Tyne and Wear HER(5101): Wallsend, Shiremoor Farm - Details
Wallsend, Shiremoor Farm
Agriculture and Subsistence
Shiremoor Farm - now converted to public house. Farmhouse faces away from farm buildings. L-plan, 2 storeys, stone, slate roof. Offices in small separate block to rear. Building A - single storey, rubble stone with ashlar dressings and asbestos roof. Presumably originally a cart shed, but the four arches were bricked up and the south door partly blocked in stone. It then became a cow byre, and must have been entered by the later door at the west end. Building B - 2 storey, random ashlar, slate roof, stone water tables. West elevation is main front with central door between 2 windows, and 3 windows over, all with strange ashlar dressings standing proud of wall face. All this suggests perhaps an earlier farmhouse, but in the north gable are 2 doors more indicative of a barn. Had the building two uses? If so which was first? Building C - 2 storey, stone with slate roof. The upper floor has 3 slatted windows above the arched openings. Building D - 2 storey. Two ground floor doors and one window. Only one window upstairs on the yard side. The farm buildings looked all of one period, with some later alterations; farmhouse might be later. Have they abandoned arable farming for milk production at some stage? If so, the gin gan (with nice curved stone piers and conical roof) has survived very well. What is the relationship of this farm with the enclosure of Shire Moor? Architectural details suggest that this is probably by John Green for the Duke of Northumberland. The similarities of quoin details and access arrangement is much in alignment with Whorlton Grange Farm - a model dairy farm of the 1850s. If this farm is contemporary with the enclosure of Shire Moor, this would give this argument some chronological backing. It is surprising, however, that a gin gan rather than a steam engine was used as a power source at that time. Sensitively converted to a public house and restaurent many of the original features of the farm survive. The serving area of the bar is within the old wheel house. The mid 19th century buildings include a typical arrangement of ranges and fold yards and bear a number of similarities in style to Whorlton Grange (HER 1933) suggesting the work of John Green.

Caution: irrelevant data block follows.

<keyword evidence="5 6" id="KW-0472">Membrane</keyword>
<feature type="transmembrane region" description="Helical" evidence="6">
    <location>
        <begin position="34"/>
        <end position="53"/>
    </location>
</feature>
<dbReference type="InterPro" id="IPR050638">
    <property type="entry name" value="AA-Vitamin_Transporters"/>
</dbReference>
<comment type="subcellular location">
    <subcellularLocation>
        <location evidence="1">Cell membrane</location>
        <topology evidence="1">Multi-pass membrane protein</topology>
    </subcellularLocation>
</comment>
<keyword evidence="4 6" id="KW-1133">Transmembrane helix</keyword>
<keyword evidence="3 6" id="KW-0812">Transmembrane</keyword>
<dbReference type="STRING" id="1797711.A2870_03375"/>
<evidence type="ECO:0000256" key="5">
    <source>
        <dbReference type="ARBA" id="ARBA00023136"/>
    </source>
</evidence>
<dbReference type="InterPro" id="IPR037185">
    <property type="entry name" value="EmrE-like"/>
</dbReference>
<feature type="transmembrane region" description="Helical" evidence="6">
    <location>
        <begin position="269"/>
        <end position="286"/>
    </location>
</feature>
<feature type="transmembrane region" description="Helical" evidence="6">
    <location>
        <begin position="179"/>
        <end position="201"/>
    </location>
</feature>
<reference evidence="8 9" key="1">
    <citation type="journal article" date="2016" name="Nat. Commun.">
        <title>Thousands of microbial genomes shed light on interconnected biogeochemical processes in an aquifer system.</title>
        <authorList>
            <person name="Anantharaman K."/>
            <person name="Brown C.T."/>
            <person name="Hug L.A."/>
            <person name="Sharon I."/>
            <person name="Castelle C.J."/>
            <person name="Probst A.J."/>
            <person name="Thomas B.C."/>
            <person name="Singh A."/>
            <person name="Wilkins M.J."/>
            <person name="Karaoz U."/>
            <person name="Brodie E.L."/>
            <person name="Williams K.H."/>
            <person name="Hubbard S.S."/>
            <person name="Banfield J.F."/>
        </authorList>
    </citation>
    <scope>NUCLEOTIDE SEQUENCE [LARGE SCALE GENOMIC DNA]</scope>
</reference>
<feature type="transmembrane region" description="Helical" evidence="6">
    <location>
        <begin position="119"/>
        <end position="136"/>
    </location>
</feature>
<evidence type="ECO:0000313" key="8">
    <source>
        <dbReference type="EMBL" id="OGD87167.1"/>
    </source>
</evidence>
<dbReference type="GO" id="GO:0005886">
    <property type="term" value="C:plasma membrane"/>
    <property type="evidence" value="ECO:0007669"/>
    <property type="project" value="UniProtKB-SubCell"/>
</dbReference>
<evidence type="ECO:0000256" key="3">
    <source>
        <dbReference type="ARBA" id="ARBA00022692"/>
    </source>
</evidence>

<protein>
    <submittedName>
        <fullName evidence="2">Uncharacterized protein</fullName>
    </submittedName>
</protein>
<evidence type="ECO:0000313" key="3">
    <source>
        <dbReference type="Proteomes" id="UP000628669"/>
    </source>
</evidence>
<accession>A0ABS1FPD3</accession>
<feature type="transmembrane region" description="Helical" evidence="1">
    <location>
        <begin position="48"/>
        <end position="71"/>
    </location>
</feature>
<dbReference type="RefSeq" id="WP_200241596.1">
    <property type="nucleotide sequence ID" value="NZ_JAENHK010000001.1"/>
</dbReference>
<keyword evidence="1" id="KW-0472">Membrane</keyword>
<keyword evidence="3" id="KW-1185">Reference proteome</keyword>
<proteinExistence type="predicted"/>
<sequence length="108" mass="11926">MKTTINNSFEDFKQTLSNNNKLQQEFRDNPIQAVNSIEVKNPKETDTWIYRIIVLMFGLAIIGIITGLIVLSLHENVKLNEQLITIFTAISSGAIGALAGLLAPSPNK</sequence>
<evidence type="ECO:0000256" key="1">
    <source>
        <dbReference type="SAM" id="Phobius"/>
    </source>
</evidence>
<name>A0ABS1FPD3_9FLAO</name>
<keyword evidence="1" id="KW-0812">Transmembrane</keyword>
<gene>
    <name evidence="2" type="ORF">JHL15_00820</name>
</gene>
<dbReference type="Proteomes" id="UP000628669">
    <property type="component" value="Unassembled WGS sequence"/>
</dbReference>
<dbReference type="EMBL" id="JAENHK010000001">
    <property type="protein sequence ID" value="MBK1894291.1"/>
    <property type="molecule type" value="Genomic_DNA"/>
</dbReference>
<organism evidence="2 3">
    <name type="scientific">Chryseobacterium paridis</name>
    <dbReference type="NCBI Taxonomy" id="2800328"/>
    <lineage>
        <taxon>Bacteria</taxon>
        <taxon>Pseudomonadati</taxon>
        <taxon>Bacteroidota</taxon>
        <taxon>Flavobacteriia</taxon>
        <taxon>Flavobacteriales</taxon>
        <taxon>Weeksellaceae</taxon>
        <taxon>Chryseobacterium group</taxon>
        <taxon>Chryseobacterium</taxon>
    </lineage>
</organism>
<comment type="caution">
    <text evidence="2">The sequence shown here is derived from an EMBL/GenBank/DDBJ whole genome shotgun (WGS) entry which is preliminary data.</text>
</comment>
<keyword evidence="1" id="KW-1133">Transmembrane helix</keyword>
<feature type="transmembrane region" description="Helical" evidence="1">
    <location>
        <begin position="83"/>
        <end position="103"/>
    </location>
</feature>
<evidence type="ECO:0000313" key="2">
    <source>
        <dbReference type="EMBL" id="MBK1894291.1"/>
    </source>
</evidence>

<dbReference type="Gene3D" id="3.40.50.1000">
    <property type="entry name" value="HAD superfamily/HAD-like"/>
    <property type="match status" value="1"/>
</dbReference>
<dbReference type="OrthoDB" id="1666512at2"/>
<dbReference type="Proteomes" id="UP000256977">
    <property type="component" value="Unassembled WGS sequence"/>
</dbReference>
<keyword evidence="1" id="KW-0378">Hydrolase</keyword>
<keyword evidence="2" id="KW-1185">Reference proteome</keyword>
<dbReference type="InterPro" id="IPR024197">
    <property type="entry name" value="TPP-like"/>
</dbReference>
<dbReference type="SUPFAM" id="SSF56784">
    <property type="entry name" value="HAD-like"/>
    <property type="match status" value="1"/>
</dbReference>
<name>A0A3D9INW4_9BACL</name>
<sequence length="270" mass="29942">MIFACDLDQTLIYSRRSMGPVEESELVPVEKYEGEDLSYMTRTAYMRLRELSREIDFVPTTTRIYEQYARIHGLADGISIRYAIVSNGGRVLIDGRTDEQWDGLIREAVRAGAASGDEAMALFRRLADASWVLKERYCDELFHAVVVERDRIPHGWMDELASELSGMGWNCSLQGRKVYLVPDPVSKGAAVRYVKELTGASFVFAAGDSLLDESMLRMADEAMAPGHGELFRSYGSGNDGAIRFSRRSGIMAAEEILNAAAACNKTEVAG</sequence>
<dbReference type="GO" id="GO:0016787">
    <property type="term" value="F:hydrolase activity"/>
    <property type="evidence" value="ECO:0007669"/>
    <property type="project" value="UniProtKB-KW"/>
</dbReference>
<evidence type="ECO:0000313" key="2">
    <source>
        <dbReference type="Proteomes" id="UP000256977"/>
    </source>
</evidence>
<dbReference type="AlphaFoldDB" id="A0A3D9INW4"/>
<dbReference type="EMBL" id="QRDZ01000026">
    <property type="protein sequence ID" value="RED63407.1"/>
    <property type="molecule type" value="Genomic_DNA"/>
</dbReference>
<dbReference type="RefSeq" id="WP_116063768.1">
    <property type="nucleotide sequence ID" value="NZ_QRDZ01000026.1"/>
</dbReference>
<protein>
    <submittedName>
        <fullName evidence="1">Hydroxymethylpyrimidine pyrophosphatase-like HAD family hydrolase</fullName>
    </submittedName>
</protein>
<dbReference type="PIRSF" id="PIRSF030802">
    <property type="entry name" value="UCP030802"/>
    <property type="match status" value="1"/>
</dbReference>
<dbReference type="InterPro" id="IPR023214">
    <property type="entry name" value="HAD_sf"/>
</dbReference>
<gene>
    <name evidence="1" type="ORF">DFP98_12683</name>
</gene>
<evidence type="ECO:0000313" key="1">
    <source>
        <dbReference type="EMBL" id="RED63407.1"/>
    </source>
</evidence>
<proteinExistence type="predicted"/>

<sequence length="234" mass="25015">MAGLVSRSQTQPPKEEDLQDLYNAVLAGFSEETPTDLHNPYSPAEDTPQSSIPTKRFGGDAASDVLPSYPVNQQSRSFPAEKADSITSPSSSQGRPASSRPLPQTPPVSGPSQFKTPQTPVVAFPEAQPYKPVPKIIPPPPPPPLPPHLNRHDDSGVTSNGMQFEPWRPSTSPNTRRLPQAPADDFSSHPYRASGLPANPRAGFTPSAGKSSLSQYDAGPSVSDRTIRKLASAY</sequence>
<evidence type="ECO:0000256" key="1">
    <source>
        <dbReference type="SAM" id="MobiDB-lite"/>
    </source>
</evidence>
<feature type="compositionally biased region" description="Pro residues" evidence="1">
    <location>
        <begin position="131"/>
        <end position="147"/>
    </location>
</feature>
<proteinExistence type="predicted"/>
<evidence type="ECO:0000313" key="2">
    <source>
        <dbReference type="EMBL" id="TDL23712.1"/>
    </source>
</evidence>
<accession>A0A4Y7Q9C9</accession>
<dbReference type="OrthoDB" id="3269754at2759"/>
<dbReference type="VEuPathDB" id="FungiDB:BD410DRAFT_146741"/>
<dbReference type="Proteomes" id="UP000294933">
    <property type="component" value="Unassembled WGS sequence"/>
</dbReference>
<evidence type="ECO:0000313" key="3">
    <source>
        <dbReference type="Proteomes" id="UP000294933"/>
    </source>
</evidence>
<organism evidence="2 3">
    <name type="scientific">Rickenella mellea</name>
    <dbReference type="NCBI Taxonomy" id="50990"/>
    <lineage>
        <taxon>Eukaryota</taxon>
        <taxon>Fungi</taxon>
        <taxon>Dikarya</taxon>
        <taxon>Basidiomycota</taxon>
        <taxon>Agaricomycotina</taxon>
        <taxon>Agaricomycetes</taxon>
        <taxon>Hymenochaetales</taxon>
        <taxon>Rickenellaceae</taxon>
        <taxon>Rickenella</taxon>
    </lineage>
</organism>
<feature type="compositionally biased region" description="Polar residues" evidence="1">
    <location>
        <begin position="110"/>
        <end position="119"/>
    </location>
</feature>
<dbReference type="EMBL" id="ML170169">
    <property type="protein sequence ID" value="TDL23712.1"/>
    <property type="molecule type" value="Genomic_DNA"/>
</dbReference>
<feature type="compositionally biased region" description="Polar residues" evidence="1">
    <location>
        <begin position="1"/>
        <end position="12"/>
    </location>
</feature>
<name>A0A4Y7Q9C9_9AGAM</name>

<< HER 5101 >> I. Ayris & B. Harbottle, 1987, Shiremoor Farm, Site visit notes I. Ayris & S.M. Linsley, 1994, A Guide to the Industrial Archaeology of Tyne and Wear, p 63